If you have had a vehicle repossessed, will it stay on your credit if the creditor keeps selling the papers to different creditors?
Your credit report is your credit history, so any account that is in your name will likely be included. The status of the original car loan will be updated to show that it is a repossession, is closed or transferred and has a zero balance, since any remaining balance is now owed to the new creditor or, more likely, collection agency. The original account will remain on your report for seven years from the original delinquency date of the debt.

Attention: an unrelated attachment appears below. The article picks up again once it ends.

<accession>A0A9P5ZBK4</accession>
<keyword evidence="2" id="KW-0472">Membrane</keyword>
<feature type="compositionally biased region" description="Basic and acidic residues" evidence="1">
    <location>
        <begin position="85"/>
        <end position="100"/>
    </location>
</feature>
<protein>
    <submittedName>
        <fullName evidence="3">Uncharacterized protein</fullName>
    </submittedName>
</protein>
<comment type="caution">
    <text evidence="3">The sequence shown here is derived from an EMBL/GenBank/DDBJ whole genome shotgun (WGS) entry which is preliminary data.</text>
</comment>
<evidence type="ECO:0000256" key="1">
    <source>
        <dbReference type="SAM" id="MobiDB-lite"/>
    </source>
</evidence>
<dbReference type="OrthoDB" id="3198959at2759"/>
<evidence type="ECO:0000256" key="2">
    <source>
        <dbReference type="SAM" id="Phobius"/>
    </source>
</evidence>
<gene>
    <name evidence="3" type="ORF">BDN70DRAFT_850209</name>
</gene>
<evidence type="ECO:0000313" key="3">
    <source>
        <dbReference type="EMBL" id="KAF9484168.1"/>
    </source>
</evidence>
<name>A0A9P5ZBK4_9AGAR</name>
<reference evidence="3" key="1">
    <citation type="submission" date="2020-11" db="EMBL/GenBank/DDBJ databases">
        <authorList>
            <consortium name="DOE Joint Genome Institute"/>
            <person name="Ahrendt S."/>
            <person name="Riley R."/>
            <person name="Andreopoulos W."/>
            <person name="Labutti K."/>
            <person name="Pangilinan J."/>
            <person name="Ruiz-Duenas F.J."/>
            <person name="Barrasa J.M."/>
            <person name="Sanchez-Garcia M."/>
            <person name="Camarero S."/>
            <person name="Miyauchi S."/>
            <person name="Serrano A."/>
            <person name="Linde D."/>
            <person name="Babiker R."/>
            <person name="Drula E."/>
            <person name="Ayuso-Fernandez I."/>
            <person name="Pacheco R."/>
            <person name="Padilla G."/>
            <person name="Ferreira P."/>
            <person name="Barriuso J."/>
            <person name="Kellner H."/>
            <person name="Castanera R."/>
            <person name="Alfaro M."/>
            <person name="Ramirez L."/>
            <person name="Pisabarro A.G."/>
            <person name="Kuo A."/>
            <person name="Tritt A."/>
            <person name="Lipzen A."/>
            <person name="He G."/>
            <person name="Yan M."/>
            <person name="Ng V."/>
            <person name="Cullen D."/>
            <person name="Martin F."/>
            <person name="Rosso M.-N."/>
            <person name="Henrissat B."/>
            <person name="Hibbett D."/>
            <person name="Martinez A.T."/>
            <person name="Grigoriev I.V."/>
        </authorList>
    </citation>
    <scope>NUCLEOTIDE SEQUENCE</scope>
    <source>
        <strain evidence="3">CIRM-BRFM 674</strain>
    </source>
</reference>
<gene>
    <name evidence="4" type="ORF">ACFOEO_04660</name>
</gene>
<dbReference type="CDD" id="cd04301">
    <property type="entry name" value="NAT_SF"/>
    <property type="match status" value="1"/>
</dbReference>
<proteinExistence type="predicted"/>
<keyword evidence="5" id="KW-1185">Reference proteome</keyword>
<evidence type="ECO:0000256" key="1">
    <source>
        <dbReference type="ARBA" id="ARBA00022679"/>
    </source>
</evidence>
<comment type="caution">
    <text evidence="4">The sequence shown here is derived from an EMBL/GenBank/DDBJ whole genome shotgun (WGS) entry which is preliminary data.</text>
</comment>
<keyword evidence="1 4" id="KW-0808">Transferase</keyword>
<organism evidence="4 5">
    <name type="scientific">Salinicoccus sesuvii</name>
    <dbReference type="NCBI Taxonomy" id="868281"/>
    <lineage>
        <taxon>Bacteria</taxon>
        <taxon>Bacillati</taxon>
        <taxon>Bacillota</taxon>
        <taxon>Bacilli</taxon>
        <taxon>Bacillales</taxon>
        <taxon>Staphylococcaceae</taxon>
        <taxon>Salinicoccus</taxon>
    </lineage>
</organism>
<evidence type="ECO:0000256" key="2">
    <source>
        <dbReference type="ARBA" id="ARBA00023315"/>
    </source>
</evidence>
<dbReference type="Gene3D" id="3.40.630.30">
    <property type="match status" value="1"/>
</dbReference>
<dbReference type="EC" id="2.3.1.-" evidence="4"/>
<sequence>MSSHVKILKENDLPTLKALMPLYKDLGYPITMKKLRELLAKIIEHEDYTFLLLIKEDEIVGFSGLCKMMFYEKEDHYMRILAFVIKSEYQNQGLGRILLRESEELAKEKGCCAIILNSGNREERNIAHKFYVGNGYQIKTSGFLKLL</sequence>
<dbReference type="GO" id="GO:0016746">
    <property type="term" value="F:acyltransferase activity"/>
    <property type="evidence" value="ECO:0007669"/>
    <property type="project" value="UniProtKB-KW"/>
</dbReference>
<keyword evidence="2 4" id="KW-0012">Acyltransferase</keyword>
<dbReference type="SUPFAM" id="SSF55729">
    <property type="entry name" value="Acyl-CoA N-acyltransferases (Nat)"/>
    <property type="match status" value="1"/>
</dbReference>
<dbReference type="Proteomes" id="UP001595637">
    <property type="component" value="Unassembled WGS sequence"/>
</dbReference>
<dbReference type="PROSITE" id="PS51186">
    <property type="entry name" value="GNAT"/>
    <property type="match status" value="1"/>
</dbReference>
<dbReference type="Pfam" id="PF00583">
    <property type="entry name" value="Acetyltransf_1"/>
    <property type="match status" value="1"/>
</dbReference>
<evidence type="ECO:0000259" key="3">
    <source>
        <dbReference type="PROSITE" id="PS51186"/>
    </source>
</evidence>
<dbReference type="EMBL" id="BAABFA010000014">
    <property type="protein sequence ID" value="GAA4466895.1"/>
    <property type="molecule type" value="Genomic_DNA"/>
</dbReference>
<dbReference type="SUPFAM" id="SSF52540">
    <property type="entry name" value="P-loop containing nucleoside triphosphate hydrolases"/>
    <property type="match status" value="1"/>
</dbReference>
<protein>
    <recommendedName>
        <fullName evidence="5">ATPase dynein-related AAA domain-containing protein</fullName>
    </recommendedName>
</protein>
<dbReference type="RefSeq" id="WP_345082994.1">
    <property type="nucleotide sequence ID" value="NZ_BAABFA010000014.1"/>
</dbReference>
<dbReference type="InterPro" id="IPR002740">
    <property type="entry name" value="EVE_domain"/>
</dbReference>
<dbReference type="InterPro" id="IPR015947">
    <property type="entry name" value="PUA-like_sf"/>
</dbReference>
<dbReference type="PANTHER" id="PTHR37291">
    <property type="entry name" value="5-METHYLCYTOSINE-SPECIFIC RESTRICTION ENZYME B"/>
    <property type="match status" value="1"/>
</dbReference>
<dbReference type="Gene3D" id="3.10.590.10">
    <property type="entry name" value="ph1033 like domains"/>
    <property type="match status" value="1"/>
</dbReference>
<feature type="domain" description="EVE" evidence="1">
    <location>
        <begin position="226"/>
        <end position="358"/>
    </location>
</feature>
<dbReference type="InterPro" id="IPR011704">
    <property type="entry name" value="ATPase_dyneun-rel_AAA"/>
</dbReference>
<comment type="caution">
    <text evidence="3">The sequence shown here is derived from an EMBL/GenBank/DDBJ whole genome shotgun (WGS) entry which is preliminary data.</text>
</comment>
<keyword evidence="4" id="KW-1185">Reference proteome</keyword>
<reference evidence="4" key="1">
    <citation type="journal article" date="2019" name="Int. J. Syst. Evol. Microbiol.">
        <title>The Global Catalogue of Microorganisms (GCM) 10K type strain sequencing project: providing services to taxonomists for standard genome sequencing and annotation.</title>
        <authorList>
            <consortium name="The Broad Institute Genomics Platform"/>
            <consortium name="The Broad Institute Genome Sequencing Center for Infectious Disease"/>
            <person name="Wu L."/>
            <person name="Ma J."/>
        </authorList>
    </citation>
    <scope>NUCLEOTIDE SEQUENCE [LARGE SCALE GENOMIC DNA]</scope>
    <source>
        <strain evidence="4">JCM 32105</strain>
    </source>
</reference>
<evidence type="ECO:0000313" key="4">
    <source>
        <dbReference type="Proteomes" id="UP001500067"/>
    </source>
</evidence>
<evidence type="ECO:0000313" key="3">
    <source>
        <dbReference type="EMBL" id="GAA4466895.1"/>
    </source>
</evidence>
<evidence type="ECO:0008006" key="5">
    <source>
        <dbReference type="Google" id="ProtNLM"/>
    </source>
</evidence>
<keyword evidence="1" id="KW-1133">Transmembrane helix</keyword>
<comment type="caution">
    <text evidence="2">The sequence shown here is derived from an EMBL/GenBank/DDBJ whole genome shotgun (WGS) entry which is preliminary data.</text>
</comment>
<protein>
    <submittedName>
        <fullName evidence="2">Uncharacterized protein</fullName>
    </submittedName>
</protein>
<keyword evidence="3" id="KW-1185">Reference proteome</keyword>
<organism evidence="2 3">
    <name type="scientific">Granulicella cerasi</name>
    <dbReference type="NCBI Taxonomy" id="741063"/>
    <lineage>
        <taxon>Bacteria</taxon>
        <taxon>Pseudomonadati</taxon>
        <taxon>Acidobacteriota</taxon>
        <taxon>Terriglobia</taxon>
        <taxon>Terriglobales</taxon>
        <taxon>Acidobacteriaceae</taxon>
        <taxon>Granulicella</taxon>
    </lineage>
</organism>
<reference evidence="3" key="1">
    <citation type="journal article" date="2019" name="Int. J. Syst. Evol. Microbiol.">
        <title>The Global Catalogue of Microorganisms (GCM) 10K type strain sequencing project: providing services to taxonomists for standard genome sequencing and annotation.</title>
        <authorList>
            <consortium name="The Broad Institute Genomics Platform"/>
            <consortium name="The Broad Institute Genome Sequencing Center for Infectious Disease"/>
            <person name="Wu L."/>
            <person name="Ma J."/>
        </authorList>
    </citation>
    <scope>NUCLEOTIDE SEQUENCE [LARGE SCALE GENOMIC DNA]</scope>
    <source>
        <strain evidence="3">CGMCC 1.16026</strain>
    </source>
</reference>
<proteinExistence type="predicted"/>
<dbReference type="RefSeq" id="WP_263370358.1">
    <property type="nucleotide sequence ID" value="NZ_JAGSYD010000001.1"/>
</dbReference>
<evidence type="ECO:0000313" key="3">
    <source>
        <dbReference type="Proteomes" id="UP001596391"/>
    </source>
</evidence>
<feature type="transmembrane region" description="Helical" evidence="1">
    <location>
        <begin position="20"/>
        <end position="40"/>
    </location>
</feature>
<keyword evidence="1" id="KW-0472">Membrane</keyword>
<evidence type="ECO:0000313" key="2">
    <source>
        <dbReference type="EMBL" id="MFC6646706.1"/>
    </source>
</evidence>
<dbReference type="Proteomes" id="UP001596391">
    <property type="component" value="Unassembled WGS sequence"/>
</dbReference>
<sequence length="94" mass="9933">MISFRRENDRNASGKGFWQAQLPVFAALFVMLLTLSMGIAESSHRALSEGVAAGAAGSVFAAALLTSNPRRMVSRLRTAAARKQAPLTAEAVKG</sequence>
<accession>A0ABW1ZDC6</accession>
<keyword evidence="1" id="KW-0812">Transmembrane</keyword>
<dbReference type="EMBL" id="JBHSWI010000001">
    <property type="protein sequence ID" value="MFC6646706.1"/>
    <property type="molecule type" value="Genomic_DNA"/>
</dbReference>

The account entry for the new lender typically will show that it was purchased or transferred from another lender. It will show as an open account with an outstanding balance. The new account will also remain on file for seven years from the date the original account first became delinquent.
If the debt remains unpaid and the collection agency sells the account to another creditor, that account will be updated to show it is closed or transferred as well. The new account may then also appear on the report under the new creditor’s name.
By listing both the original account holder and the new debt owner(s), your credit report shows the complete history of the account from beginning to end, but only for seven years from the date the debt first became delinquent.
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The “Ask Experian” team